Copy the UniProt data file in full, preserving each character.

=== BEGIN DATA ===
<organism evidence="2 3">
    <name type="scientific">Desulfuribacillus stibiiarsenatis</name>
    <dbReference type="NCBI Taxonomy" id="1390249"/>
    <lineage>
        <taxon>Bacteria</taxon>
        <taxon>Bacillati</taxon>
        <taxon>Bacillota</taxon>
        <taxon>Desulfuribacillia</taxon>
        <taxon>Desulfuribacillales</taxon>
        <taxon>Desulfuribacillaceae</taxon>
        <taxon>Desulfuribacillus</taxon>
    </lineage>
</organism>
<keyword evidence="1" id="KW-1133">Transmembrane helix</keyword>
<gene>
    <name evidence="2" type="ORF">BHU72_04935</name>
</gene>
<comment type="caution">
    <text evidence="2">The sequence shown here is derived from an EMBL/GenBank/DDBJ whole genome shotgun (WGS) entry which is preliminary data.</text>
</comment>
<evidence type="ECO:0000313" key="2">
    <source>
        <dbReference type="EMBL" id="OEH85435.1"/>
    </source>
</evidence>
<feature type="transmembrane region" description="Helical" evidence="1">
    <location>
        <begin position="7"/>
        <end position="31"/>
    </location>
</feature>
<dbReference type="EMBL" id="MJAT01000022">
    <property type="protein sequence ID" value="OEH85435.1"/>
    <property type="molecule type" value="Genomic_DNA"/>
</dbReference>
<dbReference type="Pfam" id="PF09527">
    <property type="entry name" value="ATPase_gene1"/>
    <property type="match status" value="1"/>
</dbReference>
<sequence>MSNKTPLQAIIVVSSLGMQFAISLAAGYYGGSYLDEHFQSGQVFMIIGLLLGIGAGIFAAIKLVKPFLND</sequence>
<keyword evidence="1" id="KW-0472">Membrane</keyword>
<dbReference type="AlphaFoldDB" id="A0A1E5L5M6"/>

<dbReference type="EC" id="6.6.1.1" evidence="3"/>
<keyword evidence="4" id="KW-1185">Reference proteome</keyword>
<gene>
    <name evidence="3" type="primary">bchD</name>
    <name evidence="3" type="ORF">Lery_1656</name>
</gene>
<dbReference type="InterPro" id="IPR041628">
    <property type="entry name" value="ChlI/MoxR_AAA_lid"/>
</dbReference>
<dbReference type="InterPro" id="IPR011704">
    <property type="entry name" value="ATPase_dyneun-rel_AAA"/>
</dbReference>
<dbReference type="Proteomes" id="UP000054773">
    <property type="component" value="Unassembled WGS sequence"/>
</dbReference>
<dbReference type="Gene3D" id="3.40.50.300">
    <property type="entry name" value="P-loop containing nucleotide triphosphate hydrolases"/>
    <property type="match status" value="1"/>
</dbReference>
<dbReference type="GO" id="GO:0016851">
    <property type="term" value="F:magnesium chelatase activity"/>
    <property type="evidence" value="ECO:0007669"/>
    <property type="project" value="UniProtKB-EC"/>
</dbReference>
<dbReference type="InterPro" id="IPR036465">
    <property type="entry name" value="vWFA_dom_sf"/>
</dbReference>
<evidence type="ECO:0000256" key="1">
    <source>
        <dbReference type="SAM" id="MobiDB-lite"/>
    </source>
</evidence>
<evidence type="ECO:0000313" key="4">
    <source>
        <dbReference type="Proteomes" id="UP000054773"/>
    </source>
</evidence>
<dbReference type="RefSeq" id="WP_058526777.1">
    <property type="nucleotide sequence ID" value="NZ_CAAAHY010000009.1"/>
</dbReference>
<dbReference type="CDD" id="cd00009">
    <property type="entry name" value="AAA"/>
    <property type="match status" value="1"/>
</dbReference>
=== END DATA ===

<organism evidence="2 3">
    <name type="scientific">Desulfuribacillus stibiiarsenatis</name>
    <dbReference type="NCBI Taxonomy" id="1390249"/>
    <lineage>
        <taxon>Bacteria</taxon>
        <taxon>Bacillati</taxon>
        <taxon>Bacillota</taxon>
        <taxon>Desulfuribacillia</taxon>
        <taxon>Desulfuribacillales</taxon>
        <taxon>Desulfuribacillaceae</taxon>
        <taxon>Desulfuribacillus</taxon>
    </lineage>
</organism>
<keyword evidence="1" id="KW-1133">Transmembrane helix</keyword>
<gene>
    <name evidence="2" type="ORF">BHU72_04935</name>
</gene>
<comment type="caution">
    <text evidence="2">The sequence shown here is derived from an EMBL/GenBank/DDBJ whole genome shotgun (WGS) entry which is preliminary data.</text>
</comment>
<evidence type="ECO:0000313" key="2">
    <source>
        <dbReference type="EMBL" id="OEH85435.1"/>
    </source>
</evidence>
<feature type="transmembrane region" description="Helical" evidence="1">
    <location>
        <begin position="7"/>
        <end position="31"/>
    </location>
</feature>
<dbReference type="EMBL" id="MJAT01000022">
    <property type="protein sequence ID" value="OEH85435.1"/>
    <property type="molecule type" value="Genomic_DNA"/>
</dbReference>
<dbReference type="Pfam" id="PF09527">
    <property type="entry name" value="ATPase_gene1"/>
    <property type="match status" value="1"/>
</dbReference>
<sequence>MSNKTPLQAIIVVSSLGMQFAISLAAGYYGGSYLDEHFQSGQVFMIIGLLLGIGAGIFAAIKLVKPFLND</sequence>
<keyword evidence="1" id="KW-0472">Membrane</keyword>
<dbReference type="AlphaFoldDB" id="A0A1E5L5M6"/>

<dbReference type="EC" id="6.6.1.1" evidence="3"/>
<keyword evidence="4" id="KW-1185">Reference proteome</keyword>
<gene>
    <name evidence="3" type="primary">bchD</name>
    <name evidence="3" type="ORF">Lery_1656</name>
</gene>
<dbReference type="InterPro" id="IPR041628">
    <property type="entry name" value="ChlI/MoxR_AAA_lid"/>
</dbReference>
<dbReference type="InterPro" id="IPR011704">
    <property type="entry name" value="ATPase_dyneun-rel_AAA"/>
</dbReference>
<dbReference type="Proteomes" id="UP000054773">
    <property type="component" value="Unassembled WGS sequence"/>
</dbReference>
<dbReference type="Gene3D" id="3.40.50.300">
    <property type="entry name" value="P-loop containing nucleotide triphosphate hydrolases"/>
    <property type="match status" value="1"/>
</dbReference>
<dbReference type="GO" id="GO:0016851">
    <property type="term" value="F:magnesium chelatase activity"/>
    <property type="evidence" value="ECO:0007669"/>
    <property type="project" value="UniProtKB-EC"/>
</dbReference>
<dbReference type="InterPro" id="IPR036465">
    <property type="entry name" value="vWFA_dom_sf"/>
</dbReference>
<evidence type="ECO:0000256" key="1">
    <source>
        <dbReference type="SAM" id="MobiDB-lite"/>
    </source>
</evidence>
<evidence type="ECO:0000313" key="4">
    <source>
        <dbReference type="Proteomes" id="UP000054773"/>
    </source>
</evidence>
<dbReference type="RefSeq" id="WP_058526777.1">
    <property type="nucleotide sequence ID" value="NZ_CAAAHY010000009.1"/>
</dbReference>
<dbReference type="CDD" id="cd00009">
    <property type="entry name" value="AAA"/>
    <property type="match status" value="1"/>
</dbReference>